This brownie recipe is fantastic & has never failed me yet – crispy on the outside & perfectly gooey on the inside. Always a winner for pudding on Christmas day!
185g unsalted butter
185g best dark chocolate
85g plain flour
40g cocoa powder
50g white chocolate
50g milk chocolate
3 large free-range organic eggs
275g golden caster sugar
Position a shelf in the middle of the oven and turn the oven on to fan 160C/conventional 180C/gas 4
Cut the butter into smallish cubes and tip into a medium bowl. Break the dark chocolate into small pieces and drop into the bowl. Cover the bowl loosely with cling film and put in the microwave for 2 minutes on High. Leave the melted mixture to cool to room temperature.
Butter and base-line a shallow 20cm square tin
With a large sharp knife, chop the white and milk chocolate into chunks on a board. The slabs of chocolate will be quite hard, so the safest way to do this is to hold the knife over the chocolate and press the tip down on the board, then bring the rest of the blade down across the chocolate. Keep on doing this, moving the knife across the chocolate to chop it into pieces, then turn the board round 90 degrees and again work across the chocolate so you end up with rough squares.
Break the eggs into a large bowl and tip in the sugar. With an electric mixer on maximum speed, whisk the eggs and sugar until they look thick and creamy, like a milk shake. This can take 3-8 minutes, depending on how powerful your mixer is. You’ll know it’s ready when the mixture becomes really pale and about double its original volume. Another check is to turn off the mixer, lift out the beaters and wiggle them from side to side. If the mixture that runs off the beaters leaves a trail on the surface of the mixture in the bowl for a second or two, you’re there. My old & knackered mixer couldn’t manage this, but luckily my husband stepped in with the manual whisk to save the day!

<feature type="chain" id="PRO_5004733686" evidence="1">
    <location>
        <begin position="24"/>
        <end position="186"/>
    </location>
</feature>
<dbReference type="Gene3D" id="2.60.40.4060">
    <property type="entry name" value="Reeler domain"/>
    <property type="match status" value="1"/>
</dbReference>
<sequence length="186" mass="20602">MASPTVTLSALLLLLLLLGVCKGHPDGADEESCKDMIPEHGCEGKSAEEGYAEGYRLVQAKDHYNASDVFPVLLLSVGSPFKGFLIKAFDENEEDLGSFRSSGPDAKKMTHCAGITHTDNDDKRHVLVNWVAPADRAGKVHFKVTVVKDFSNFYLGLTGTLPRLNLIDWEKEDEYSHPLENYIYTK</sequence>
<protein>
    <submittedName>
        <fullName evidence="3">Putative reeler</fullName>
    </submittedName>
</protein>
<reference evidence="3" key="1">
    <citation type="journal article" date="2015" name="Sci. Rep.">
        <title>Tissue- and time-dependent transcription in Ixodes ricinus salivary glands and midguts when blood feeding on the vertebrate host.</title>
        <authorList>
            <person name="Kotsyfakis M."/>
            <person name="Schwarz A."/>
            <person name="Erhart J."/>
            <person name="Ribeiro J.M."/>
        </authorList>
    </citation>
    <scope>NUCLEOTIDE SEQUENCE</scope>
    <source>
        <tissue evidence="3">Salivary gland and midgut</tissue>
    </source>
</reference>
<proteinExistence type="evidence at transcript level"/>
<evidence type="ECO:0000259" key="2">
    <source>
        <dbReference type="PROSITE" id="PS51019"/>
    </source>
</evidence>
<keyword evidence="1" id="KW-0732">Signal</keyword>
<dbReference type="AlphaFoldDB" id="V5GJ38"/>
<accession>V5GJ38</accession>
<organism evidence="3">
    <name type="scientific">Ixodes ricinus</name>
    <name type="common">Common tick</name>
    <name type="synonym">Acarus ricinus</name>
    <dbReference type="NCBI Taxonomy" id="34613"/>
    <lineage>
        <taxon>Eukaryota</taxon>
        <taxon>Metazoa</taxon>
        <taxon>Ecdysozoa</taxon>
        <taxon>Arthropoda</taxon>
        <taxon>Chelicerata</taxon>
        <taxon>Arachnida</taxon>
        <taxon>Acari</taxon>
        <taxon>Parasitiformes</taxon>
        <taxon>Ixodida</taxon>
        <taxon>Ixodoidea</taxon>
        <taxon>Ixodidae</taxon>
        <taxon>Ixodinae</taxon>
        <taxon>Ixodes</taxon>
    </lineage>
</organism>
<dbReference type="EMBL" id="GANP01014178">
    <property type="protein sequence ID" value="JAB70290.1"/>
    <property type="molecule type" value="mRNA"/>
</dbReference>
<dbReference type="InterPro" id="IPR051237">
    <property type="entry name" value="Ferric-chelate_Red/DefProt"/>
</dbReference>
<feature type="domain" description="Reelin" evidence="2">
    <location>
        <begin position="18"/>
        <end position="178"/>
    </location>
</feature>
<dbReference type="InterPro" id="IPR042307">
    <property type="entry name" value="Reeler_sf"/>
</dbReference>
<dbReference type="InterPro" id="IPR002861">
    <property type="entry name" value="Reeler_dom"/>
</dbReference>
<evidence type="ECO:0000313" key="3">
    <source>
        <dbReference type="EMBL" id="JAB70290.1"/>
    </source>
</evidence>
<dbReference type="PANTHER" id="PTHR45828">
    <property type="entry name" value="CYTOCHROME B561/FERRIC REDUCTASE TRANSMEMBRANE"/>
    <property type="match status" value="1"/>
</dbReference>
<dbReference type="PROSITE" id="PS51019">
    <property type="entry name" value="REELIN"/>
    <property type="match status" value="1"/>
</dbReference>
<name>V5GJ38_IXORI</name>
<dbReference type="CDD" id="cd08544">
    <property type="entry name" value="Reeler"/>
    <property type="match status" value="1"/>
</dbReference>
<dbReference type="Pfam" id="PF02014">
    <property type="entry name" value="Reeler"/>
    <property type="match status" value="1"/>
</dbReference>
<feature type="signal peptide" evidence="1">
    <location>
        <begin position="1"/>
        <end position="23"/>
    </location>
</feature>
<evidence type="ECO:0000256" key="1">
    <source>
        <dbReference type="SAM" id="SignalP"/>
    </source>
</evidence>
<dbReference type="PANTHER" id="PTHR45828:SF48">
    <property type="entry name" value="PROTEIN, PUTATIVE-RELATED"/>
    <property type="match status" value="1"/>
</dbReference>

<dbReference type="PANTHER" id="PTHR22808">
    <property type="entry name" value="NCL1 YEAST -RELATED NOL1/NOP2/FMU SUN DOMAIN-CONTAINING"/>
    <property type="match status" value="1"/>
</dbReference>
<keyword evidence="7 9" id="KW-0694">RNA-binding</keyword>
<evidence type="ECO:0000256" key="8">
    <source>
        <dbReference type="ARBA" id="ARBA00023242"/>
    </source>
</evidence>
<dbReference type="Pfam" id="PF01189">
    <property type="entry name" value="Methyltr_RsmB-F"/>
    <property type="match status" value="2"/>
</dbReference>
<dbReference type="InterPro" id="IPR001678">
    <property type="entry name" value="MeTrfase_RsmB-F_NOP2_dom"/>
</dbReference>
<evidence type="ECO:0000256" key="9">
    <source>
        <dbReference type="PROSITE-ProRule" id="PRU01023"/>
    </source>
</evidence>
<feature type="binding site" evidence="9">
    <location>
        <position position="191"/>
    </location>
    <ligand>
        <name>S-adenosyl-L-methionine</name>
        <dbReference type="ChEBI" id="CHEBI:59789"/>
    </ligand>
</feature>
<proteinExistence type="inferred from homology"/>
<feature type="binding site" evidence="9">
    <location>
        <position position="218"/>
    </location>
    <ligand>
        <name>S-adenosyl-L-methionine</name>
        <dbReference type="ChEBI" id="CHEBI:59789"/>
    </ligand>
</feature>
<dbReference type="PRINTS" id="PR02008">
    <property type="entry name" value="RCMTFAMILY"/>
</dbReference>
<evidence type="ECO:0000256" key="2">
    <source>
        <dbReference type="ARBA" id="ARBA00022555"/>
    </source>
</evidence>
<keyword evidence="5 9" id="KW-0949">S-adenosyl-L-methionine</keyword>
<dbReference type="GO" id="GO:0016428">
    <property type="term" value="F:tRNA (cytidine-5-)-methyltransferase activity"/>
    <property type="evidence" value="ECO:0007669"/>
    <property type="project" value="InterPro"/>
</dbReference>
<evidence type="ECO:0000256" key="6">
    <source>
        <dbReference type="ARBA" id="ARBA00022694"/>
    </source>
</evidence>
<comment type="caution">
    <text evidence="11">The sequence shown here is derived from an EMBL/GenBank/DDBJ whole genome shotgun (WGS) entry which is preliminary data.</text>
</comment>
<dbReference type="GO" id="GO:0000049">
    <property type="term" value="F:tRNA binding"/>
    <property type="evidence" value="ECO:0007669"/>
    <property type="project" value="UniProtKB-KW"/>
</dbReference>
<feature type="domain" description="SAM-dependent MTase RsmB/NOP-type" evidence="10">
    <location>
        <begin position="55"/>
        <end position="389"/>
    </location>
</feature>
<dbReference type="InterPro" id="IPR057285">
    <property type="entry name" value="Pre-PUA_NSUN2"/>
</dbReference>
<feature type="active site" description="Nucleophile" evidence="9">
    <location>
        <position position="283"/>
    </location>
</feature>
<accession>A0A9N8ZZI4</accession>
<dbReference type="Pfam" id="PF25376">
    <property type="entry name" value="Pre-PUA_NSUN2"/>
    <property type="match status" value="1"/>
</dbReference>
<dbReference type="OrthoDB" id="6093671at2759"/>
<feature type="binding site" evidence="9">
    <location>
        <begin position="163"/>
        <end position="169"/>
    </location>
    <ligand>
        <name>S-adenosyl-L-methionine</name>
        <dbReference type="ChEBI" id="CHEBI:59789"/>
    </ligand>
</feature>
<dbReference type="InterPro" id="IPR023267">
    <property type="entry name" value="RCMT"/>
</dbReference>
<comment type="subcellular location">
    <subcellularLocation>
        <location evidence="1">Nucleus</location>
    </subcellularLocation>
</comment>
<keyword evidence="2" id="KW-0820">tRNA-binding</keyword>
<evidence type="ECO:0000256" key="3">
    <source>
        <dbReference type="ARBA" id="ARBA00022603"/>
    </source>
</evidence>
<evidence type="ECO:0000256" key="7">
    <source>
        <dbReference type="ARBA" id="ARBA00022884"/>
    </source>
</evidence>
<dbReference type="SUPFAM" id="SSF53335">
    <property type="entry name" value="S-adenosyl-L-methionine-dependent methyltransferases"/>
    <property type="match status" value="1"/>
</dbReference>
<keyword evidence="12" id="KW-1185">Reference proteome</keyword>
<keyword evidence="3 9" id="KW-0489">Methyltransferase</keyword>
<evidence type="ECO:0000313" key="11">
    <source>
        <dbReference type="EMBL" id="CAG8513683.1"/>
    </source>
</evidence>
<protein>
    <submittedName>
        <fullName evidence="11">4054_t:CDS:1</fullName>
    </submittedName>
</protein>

Pour the cooled chocolate mixture over the eggy mousse, then gently fold together with a rubber spatula. Plunge the spatula in at one side, take it underneath and bring it up the opposite side and in again at the middle. Continue going under and over in a figure of eight, moving the bowl round after each folding so you can get at it from all sides, until the two mixtures are one and the colour is a mottled dark brown. The idea is to marry them without knocking out the air, so be as gentle and slow as you like – you don’t want to undo all the work you did in step 4.
Hold the sieve over the bowl of eggy chocolate mixture and sift the cocoa and flour, shaking the sieve from side to side, to cover the top evenly. Gently fold in this powder using the same figure of eight action as before. The mixture will look dry and dusty at first, and a bit unpromising, but if you keep going very gently and patiently, it will end up looking gungy and fudgy. Stop just before you feel you should, as you don’t want to overdo this mixing. Finally, stir in the white and milk chocolate chunks until they’re dotted throughout.